President Barack Obama will lay out on Wednesday his vision for reshaping U.S. financial regulation, aiming to tighten oversight of the largest firms whose excessive risk-taking triggered a global recession.
The proposals will include closing one bank regulator and creating new overseers for big-picture economic risk and consumer financial product safety, according to a document detailing the administration's proposal.
In a package of reforms that takes on many tough jobs while avoiding at least one, the administration proposes putting the Federal Reserve in charge of monitoring the largest financial firms in the hope that holding one agency accountable will prevent a repeat of the severe banking and capital markets crisis that has shaken economies around the world.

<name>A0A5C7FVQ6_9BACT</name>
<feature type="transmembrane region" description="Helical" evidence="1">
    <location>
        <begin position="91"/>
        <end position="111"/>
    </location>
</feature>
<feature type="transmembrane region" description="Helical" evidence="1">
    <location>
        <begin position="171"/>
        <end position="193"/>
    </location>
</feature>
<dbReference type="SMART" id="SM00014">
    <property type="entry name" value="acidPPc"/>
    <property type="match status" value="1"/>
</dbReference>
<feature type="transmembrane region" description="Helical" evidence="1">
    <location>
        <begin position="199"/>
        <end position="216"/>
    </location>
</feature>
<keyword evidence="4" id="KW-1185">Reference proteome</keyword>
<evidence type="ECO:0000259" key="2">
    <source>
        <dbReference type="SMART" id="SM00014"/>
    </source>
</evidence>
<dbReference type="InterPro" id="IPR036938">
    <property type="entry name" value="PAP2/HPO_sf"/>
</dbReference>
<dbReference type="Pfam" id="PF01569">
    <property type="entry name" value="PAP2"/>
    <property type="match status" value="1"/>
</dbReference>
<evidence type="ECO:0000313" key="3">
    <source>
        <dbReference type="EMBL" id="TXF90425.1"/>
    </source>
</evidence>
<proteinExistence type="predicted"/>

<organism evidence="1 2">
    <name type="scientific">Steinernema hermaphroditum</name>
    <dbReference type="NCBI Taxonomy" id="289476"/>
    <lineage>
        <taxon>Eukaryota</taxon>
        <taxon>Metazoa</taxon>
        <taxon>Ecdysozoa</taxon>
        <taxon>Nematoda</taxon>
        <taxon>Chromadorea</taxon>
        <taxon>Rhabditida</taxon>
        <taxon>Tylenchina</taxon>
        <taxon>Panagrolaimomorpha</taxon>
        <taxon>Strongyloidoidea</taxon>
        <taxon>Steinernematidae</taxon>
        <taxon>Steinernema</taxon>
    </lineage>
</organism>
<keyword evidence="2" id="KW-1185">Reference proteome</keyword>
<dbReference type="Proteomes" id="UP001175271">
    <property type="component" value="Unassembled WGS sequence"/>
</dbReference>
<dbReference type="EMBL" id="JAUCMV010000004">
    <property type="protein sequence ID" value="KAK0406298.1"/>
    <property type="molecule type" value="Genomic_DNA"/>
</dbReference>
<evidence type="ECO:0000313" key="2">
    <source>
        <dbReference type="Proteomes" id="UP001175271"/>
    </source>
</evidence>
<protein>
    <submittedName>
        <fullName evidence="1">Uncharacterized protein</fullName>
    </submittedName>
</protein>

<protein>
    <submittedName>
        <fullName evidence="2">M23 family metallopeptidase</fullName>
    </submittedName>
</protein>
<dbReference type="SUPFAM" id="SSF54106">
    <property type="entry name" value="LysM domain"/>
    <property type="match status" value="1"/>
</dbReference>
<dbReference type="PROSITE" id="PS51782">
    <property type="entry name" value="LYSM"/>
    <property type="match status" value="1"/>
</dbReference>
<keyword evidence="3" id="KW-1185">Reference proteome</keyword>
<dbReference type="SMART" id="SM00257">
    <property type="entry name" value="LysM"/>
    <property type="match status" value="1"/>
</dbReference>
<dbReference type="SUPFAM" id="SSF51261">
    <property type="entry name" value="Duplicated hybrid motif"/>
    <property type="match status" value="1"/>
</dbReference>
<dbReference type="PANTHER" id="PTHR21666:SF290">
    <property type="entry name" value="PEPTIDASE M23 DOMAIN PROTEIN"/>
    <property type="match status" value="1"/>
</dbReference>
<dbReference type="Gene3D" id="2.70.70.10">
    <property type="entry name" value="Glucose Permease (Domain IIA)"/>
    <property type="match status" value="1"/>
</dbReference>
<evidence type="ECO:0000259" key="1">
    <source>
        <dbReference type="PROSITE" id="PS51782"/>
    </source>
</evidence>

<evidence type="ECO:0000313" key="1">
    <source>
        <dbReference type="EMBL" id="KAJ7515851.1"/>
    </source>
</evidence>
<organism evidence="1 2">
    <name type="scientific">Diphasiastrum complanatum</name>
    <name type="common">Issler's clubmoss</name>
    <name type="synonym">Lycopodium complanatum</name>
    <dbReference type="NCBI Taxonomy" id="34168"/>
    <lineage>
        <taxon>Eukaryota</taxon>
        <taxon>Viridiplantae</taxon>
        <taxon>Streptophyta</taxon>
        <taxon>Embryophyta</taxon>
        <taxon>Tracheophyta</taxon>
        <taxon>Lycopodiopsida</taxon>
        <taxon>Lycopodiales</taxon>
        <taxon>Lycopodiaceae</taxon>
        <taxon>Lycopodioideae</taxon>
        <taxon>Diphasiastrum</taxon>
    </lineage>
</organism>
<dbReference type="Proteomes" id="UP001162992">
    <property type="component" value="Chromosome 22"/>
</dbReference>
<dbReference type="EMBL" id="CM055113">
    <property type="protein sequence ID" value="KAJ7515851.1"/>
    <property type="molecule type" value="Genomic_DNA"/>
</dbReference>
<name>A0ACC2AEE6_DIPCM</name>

"We must act now to restore confidence in the integrity of our financial system," the administration said in the 85-page document.
"The lasting economic damage to ordinary families and businesses is a constant reminder of the urgent need to act to reform our financial regulatory system and put our economy on a track to a sustainable recovery."
Months of debate in the U.S. Congress lie ahead. Committees of both the Senate and the House of Representatives have scheduled more than a dozen hearings on regulatory reform between now and mid-July. Conservative House Republicans have already offered their own rival plan.